Hyper-personalized, algorithmic music services promise to deliver the exact music you want, exactly when you want it. But radio, with its illusion of serendipity and its DJ-driven commentary, is a collective sound; millions of people could be hearing the exact same thing at once. It becomes a soundtrack to your life. It can also be a fast track back to your past, as WIRED senior writer Jason Parham recently discovered.
Jason grew up in Los Angeles in the early 1990’s, “when the rage of Black Los Angeles hit a tipping point,” as he describes it. He was six years old when the Rodney King riots overtook his neighborhood. This summer, when demonstrators marched by the apartment where he now lives in Brooklyn, chanting, “I can’t breathe,” it all felt too familiar to him. As the world seemingly spiraled into crisis after crisis, he wanted to remind himself that he’d been there before. So he began searching YouTube for archives of 1990’s radio shows.
That’s how Jason discovered Jean-Gabriel Prats, a Frenchmen and former radio disc jockey who restores snippets of old radio and publishes the archives to YouTube. In this week’s episode of the Get WIRED podcast, Jason talks to Prats about these small acts of remembrance, and how they encourage us to “slow down, to take a breath, and to look back, again and again”—and how this gives him a sense of peace.
He also talks to Jace Clayton, a New York-based cultural critic, DJ, and author of the book Uproot: Travels in 21st-Century Music and Digital Culture. They talk about the music culture we experience today—the algorithmic wormholes we fall into—and what it all means for radio; the community of it, the openness of it, and the fundamental idea that a personality or team of personalities would at one time bring us together through a shared moment of sound.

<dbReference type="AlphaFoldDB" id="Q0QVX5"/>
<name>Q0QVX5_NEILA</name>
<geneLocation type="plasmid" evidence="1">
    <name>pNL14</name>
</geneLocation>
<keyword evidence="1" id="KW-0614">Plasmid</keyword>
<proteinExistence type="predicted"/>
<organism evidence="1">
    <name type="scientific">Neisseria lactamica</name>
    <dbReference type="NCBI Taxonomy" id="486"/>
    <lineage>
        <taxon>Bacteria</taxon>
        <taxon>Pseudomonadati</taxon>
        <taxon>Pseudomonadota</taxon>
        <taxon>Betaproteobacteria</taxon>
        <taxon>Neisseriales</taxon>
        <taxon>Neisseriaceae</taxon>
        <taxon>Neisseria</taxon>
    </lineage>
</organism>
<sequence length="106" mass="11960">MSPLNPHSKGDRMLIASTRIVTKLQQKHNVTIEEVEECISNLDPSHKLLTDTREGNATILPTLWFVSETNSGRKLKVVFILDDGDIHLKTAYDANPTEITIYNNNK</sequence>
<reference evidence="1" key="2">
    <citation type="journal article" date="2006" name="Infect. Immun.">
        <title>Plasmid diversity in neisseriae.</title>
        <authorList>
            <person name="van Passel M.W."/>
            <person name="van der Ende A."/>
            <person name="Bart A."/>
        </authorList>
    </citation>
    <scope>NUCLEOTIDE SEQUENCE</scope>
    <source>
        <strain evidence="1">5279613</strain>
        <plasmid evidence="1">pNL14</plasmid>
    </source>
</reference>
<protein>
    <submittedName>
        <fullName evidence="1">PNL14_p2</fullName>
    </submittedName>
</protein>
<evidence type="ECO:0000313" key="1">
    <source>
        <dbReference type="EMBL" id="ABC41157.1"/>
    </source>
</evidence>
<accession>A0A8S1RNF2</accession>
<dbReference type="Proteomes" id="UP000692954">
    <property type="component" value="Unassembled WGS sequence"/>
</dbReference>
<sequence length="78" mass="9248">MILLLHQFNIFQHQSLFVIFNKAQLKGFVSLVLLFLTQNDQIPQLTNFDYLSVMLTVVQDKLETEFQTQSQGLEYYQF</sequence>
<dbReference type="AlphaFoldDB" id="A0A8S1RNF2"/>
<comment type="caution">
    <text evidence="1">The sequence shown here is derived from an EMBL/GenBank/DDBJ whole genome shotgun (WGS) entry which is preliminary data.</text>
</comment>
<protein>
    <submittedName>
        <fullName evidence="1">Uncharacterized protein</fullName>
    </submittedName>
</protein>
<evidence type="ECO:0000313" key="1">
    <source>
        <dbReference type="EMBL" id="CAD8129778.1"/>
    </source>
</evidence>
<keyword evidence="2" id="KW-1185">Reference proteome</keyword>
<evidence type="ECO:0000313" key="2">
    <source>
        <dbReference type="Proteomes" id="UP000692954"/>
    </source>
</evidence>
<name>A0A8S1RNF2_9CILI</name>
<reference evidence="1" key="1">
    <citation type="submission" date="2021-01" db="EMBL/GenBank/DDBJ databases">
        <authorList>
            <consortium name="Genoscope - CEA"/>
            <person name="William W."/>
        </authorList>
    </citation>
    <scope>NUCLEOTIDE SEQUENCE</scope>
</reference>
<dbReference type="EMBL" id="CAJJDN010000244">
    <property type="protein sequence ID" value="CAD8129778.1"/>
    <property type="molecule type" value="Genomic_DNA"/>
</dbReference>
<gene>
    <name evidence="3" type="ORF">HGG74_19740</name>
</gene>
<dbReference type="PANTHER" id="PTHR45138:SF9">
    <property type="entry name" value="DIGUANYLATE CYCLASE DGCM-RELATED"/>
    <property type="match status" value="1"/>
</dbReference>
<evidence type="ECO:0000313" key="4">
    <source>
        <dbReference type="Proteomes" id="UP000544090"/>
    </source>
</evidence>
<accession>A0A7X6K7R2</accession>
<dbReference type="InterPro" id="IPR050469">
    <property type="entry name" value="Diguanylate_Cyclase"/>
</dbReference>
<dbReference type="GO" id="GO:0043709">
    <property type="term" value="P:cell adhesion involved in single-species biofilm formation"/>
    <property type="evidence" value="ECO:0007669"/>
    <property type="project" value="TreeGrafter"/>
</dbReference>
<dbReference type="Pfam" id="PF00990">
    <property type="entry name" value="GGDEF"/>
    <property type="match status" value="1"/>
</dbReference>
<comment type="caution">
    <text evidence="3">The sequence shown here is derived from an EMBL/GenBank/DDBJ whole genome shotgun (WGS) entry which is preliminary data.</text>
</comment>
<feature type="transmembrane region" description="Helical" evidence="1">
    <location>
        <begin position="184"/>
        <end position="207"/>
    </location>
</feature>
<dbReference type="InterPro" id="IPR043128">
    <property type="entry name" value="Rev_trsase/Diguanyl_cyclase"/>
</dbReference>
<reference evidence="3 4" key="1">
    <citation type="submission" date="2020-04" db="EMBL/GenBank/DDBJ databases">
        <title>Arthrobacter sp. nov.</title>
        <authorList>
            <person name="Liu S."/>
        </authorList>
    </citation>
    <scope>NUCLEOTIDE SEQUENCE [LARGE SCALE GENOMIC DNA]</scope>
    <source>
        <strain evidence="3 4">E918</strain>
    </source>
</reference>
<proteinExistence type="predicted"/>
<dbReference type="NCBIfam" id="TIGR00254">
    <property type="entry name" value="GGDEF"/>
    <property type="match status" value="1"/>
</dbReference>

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Why an ‘active’ approach to risk modelling is key to navigating markets today
Whether investors are aiming for a cautious approach or a riskier investment profile with the potential for higher returns, Architas’ Blended Fund range is designed to match a range of investor risk appetites. And like many asset managers, Architas predominantly uses two approaches to define asset allocation within the five risk bands used in the Blended Range – strategic and tactical.
Whilst risk model provider EValue’s quantitative approach to asset allocation takes into account the long-term performance of different asset classes and the likely future performance given current valuations, along with long-term measures of volatility and correlations with other asset classes. Yet as with most systems of its kinds, EValue focuses on the long term; it is unable to analyse short-term market movements and fluctuations. So whilst it would have seen that in Q1 2020 markets fell by a record percentage before rebounding, it will not be able to factor in the cost of the coronavirus and lockdown and its impact on markets. Similarly, it is not able to consider ongoing Brexit woes, geo-political trade wars or the outcome of the US election in 2020.
Click here for the full article and to access more about the flexibility of the Architas Blended Range by clicking on the box below.
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